The same problem exists for the situation mom was in. We wanted qualified people, but my mom also didn’t want to spend a lot of money. At the current going rates, she could actually afford a year+ of full time care, but she’s frugal. Other folks may not have the nest egg mom had, and so cost is a huge issue.

The problem is fairly simple economics. If you limit supply (by imposing a minimum level of quality), prices will rise.

It doesn’t take a lot of training to be able to do the job needed to care for my mother. Not minimally at least. By imposing legal minimums I suspect more folks will just go outside legal providers and use unlicensed providers. I couldn’t find a penalty in the law that would have applied to my family. They all seem to apply to businesses. Three of our seven caregivers were people we hired and put on our own payroll and paid taxes for and everything. Three were self-employed, and I believe they could be penalized, though I’m not sure how they could be caught if they avoided the requirements. But I digress a little. If I can’t afford to hire people who have the minimum legal qualifications through a licensed agency or similar, I would absolutely have to hire unlicensed workers directly. For people who need caregivers, there is little other option. We can’t just go without. Someone has to bathe mom, or brush her teeth, or wipe her bum, or move her so she doesn’t get a bedsore. Under the initiative, legally that could only be a licensed person, or a very close family member. Few families will have enough close family members to provide 24 hour care. They can pony up the extra money for licensed, but if you ain’t got it (and it’s expensive even for unlicensed folks currently) or you got a little but have to make it last, a lot of people will just hire unlicensed folks.

How bad was the caregiving we got? Not awful, but I hated the experience. I would have preferred to pay more and get better care (mom was “frugal” though). Physically, we had few issues. One caregiver was ditzy and mixed mom’s food wrong. And a couple were pretty locked in to their belief that pain medication was the right thing for all terminal patients. Nothing big. The real problem we experienced was that the caregivers all had personal issues that affected their readiness to work. Nothing that would come up in the required background check. Sick days that were called in 1/2 hour after their shift started. Mental health days because the work is stressful. People taking other jobs without telling us and not working for us, last minute. People overestimating how much they could handle. I think with the increased pay that would occur with the increased requirements, some of these issues would go away, because better adjusted people would be attracted by the higher pay.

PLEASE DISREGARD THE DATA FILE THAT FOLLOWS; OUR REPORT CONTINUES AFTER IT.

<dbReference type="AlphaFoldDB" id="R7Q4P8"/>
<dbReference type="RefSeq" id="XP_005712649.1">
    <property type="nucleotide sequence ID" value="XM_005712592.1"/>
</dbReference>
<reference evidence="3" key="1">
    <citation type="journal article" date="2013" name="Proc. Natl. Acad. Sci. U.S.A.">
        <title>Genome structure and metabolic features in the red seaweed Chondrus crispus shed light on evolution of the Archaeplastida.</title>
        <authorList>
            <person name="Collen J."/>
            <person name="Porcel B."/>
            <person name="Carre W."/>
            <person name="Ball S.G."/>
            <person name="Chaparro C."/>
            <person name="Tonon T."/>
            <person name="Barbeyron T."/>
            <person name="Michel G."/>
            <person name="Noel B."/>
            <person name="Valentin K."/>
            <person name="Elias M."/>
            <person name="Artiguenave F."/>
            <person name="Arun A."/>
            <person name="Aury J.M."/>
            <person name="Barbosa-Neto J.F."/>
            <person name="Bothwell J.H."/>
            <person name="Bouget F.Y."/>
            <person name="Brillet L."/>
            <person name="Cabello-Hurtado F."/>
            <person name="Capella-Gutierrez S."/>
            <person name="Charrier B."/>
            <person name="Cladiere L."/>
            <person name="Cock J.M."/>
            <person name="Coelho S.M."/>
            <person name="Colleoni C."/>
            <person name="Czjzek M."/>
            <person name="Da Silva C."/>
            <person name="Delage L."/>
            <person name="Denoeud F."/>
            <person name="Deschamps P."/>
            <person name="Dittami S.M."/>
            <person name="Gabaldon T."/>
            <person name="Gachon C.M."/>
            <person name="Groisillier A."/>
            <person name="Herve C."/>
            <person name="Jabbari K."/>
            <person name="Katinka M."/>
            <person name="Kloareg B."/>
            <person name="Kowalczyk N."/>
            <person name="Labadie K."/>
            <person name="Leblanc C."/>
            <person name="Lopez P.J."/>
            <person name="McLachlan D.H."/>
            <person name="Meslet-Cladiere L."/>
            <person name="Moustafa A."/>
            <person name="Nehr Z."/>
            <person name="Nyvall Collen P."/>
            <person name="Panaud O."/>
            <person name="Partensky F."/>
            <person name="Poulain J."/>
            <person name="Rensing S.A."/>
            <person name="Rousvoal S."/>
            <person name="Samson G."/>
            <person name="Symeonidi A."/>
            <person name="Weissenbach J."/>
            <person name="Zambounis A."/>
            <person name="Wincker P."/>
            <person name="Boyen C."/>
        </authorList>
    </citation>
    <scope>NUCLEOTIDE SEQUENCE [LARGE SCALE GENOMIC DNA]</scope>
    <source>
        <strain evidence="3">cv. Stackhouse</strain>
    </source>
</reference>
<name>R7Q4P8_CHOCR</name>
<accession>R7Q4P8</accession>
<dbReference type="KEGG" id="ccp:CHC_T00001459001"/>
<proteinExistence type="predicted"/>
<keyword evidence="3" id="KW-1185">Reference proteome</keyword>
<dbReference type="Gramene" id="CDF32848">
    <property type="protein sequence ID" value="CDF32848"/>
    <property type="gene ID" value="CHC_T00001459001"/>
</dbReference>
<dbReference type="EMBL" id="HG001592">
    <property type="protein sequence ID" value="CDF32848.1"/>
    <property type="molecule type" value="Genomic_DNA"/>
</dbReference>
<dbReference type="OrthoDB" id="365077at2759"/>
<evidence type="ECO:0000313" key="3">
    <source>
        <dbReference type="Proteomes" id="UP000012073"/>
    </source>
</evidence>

So, is the initiative worth it? I’m inclined to say no. We could have paid more anyway and gotten higher quality. There’s nothing preventing people from hiring people right now who have 75 hours of training. Sucks for the people who can’t afford it and don’t get assistance (or enough assistance). They will be stuck with lower quality care. But I think that would be the case regardless.

I do like some aspects. I like the idea of a minimal license requiring a background check that could be revoked on misconduct.

I think most of the goals could be accomplished without pricing everyone out. Add an endorsement(s) on that license for additional training. Generous subsidies for people who hire trained folks. Rather than forbid people from working without training, make it worth their while to get it. It would cost a lot, but it would have a lot better chance of succeeding.

A couple of big negatives with the proposed initiative aside from economics. Legally, I wouldn’t be able to care for a family member unless they were a biological, step, or adopted parent or child. I could not care for a brother. My step-father might not legally qualify, since I was never adopted. Perhaps since he cared for me before I turned 18 he qualifies, but if mom re-married after I was an adult, would he be my legal step-father? What about cousins? I couldn’t care for my grandparents legally without yearly training and licensing. The definition of family is pretty narrow.